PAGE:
You can delegate, outsource, and partner. You can change practice areas, client types, and target markets. You can get rid of the marketing techniques that make your stomach churn and replace them with things that come naturally.

You can also give it time. You may learn to love your work eventually. As you hear sad stories about friends who have lost their jobs and can’t find any work, for example, you might start appreciating things you previously took for granted.

Or you might see your current situation as a stepping stone to something else.

Whatever you do, make sure you don’t dwell on the negative aspects of your work. Focus on the things that make you feel good.

Think about the things that are going well and come easily to you. Think about your accomplishments and victories. Think about how good it is that you are paying your bills and that you have the time and space to turn an okay situation into something great.

Focus on the things that make you happy in your work because what you focus on grows.

Success is easier when you have a plan

Share

What will you do next?

Share

I’m working on a project. I still have a fair amount left to do but I already know what I’m going to do next. In fact, I’m already working on it.

I’m collecting research, making notes, and creating an outline. When I finish project A, I’ll be ready to move immediately into project B.

It’s exciting to know I have a pipeline of things to do. It inspires me to finish my current project, and allows me to start the next project with some momentum. It’s even better because my next project is somewhat related to the current one.

I don’t know what I’m going to do after I finish project B, but I have lots of ideas and I will choose one long before I finish project B. Of course, while I’m working on that one, I’ll choose the next project.

How about you? What are you working on now? What will you do next?

Share

Are you the smartest person in the room?

Share

When you have a problem, or you have to make an important decision, who do you turn to for advice?

Do you have friends or networking contacts who are subject matter experts in pertinent areas? Do you know successful professionals and business owners who can provide general business advice and help you sort things out? Do you have mentors or a panel of advisers?

Industrialist Henry Kaiser once said, “I make progress by having people around me who are smarter than I am – and listening to them. And I assume that everyone is smarter about something than I am.”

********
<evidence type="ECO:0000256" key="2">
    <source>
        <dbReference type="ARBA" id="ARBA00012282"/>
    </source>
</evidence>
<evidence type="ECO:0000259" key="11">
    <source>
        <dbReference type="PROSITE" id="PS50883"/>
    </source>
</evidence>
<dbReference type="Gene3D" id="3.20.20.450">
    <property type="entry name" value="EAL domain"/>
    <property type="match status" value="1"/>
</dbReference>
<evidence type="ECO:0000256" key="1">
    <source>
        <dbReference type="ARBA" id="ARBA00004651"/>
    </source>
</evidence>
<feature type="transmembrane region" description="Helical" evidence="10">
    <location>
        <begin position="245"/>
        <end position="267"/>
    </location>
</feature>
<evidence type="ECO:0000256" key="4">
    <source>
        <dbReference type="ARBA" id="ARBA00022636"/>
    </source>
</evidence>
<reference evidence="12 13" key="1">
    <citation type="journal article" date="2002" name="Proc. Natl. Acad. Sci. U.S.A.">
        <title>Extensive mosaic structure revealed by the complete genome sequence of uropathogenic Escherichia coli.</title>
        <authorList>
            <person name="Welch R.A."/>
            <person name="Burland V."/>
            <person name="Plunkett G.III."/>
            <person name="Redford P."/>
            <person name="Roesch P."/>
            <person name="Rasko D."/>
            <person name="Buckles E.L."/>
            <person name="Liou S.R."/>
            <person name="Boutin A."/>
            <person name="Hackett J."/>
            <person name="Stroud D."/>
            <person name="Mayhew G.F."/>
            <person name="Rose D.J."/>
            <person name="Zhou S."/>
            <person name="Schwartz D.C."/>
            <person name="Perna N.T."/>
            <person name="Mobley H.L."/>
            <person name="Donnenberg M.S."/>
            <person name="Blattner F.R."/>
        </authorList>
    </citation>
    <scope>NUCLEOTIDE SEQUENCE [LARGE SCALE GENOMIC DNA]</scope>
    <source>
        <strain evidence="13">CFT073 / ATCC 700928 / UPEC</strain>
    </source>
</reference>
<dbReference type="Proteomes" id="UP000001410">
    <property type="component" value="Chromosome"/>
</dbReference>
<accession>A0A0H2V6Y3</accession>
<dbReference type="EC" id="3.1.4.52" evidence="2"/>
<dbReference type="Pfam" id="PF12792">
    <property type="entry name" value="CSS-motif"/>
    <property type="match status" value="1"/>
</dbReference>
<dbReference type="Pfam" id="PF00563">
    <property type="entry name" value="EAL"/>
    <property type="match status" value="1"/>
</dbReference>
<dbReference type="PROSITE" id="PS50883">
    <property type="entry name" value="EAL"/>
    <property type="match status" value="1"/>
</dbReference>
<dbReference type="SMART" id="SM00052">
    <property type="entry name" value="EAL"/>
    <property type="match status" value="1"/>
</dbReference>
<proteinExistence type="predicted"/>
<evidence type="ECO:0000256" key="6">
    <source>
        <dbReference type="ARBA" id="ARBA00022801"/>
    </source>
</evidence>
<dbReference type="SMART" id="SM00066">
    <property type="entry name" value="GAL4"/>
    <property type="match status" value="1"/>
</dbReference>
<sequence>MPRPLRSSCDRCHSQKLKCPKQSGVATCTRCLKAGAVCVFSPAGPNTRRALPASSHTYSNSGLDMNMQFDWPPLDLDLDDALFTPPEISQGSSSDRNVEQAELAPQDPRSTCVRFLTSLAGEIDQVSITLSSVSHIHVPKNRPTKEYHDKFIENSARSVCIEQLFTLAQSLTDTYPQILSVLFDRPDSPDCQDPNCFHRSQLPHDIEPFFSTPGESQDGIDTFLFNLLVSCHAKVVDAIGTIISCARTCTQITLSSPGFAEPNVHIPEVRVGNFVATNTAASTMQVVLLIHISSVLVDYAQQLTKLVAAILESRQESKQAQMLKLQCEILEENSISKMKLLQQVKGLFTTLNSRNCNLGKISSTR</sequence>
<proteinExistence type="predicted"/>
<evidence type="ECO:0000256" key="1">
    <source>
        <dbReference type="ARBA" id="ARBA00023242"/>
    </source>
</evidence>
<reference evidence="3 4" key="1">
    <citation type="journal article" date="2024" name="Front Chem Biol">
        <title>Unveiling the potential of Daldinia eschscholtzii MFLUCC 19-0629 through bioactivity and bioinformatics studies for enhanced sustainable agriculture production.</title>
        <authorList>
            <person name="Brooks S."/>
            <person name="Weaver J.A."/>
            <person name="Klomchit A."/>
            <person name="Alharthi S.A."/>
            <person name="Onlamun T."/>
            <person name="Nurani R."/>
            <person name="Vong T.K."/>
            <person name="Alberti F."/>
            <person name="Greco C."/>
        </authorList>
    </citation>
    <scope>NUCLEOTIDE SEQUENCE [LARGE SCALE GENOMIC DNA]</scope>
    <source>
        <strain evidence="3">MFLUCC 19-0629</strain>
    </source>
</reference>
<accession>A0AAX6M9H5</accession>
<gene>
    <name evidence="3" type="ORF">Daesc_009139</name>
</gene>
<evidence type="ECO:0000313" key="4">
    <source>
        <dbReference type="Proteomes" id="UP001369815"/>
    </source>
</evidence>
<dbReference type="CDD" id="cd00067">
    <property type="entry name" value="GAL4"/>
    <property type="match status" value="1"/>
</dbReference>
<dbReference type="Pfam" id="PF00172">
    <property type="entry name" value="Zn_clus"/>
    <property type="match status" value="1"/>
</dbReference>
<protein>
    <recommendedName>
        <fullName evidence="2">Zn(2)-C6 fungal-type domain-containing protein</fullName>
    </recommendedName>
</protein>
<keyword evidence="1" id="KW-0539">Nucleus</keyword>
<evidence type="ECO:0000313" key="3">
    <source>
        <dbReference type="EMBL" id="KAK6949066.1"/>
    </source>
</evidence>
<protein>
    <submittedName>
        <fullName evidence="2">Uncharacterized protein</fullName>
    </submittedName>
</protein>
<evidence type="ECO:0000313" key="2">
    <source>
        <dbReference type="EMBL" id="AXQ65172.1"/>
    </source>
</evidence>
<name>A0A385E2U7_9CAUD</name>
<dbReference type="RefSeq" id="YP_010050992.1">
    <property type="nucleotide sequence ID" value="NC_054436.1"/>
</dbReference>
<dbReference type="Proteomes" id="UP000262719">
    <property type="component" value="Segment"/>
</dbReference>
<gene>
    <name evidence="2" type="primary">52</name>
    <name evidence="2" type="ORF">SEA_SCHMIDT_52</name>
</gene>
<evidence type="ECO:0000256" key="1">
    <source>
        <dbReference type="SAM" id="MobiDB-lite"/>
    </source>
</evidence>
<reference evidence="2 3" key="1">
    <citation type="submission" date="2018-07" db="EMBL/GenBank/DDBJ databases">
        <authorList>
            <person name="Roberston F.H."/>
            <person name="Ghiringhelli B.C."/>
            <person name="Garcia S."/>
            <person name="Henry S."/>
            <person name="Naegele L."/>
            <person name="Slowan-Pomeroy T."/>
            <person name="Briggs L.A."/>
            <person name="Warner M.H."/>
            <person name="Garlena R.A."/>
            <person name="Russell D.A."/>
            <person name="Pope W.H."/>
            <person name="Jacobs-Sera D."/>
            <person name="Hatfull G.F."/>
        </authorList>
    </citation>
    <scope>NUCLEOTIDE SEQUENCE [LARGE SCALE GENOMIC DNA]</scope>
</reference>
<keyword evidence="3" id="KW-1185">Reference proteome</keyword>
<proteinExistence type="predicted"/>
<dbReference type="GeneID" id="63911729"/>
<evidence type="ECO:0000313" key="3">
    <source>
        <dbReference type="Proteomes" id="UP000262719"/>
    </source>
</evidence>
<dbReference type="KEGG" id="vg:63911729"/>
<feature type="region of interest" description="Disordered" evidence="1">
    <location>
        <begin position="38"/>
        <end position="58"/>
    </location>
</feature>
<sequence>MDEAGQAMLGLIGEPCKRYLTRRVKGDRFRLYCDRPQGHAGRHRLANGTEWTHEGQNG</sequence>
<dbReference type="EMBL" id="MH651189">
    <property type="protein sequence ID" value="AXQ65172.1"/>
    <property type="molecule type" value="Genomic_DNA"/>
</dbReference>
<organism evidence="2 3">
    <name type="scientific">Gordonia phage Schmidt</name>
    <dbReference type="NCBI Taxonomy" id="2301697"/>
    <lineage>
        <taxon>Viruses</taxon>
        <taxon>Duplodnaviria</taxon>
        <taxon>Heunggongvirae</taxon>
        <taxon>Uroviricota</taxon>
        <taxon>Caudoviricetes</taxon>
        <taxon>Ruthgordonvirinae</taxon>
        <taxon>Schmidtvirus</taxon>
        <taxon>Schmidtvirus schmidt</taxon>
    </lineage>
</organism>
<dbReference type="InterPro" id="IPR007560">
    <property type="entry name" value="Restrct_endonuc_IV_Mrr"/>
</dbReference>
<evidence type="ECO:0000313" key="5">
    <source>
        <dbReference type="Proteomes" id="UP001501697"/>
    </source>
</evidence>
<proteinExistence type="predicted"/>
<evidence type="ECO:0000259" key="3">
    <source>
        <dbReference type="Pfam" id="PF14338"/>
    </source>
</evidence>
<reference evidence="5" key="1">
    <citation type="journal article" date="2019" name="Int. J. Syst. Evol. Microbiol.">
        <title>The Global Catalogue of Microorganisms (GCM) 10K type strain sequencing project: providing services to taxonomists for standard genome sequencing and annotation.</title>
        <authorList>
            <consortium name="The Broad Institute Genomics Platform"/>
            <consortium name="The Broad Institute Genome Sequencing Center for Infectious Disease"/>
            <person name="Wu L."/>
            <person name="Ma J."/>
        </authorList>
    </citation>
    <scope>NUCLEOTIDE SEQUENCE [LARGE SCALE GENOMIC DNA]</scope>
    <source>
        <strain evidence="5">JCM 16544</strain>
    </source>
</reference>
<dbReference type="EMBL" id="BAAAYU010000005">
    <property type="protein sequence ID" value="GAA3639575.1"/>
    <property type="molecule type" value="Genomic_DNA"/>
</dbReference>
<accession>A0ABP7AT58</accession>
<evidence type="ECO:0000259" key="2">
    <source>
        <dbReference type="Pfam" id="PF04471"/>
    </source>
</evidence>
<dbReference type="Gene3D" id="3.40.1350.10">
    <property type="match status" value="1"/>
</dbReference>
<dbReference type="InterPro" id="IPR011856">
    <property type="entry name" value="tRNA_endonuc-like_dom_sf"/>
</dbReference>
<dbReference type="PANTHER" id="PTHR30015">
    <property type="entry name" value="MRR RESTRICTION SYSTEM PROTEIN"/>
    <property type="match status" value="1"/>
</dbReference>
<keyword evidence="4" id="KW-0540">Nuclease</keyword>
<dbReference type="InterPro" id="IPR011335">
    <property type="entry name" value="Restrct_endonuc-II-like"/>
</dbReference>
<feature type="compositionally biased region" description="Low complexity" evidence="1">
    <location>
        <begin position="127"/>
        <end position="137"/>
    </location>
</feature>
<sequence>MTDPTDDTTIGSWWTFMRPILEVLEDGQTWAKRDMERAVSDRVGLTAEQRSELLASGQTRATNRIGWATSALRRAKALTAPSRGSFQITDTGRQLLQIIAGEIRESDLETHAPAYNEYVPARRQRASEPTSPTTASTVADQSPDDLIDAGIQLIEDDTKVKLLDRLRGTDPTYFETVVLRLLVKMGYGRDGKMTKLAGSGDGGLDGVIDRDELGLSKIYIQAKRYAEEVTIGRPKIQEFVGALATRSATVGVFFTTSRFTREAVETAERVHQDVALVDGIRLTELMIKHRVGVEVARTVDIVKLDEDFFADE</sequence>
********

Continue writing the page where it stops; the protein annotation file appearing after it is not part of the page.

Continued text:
Michael Dell’s put it this way:

Try never to be the smartest person in the room. And if you are, I suggest you invite smarter people … or find a different room. In professional circles it’s called networking. In organizations it’s called team building. And in life it’s called family, friends, and community. We are all gifts to each other, and my own growth as a leader has shown me again and again that the most rewarding experiences come from my relationships.

Getting proper advice can accelerate the growth of your career by helping you to avoid costly mistakes and leverage existing opportunities. You might figure things out yourself but why not talk to people who already know?

You can find advisers through formal networking or by asking your existing contacts for referrals or introductions. .

Start by asking for help with specific areas rather than general business advice. What kinds of information or advice do you need? Who might know someone who is an expert in that area?

You might start your own mastermind group. Ask four or five successful professionals or business owners in different areas to meet with you once or twice a month to share ideas and advice.

If you have more money than time, you might hire several experts on a trial basis.

No doubt you are intelligent and good at what you do. But that can only take you so far. If you want to take your practice to the next level, go find some people who are smarter than you.

Share

Eat dessert first

Share

I went to a funeral last night. DJ was my friend and business partner and he was only 55 when he died.

As I thought about DJ and what he meant to me, I thought about how much he loved people. He was a great listener, always upbeat, always willing to help.

More than anything, DJ liked to have fun. Having fun was his rai·son d’ê·tre. No matter what he was doing, he did it with gusto.

When we went to dinner with DJ, he had the peculiar habit of ordering and eating dessert first. He said he didn’t want to miss the best part of the meal.

Eat dessert first. Enjoy life while you still have it.

Stephen King said, “Ask yourself frequently, “Am I having fun?” The answer needn’t always be yes. But if it’s always no, it’s time for a new project or a new career.”

I’m going to ask myself that question more often because life is short and it passes quickly.

Share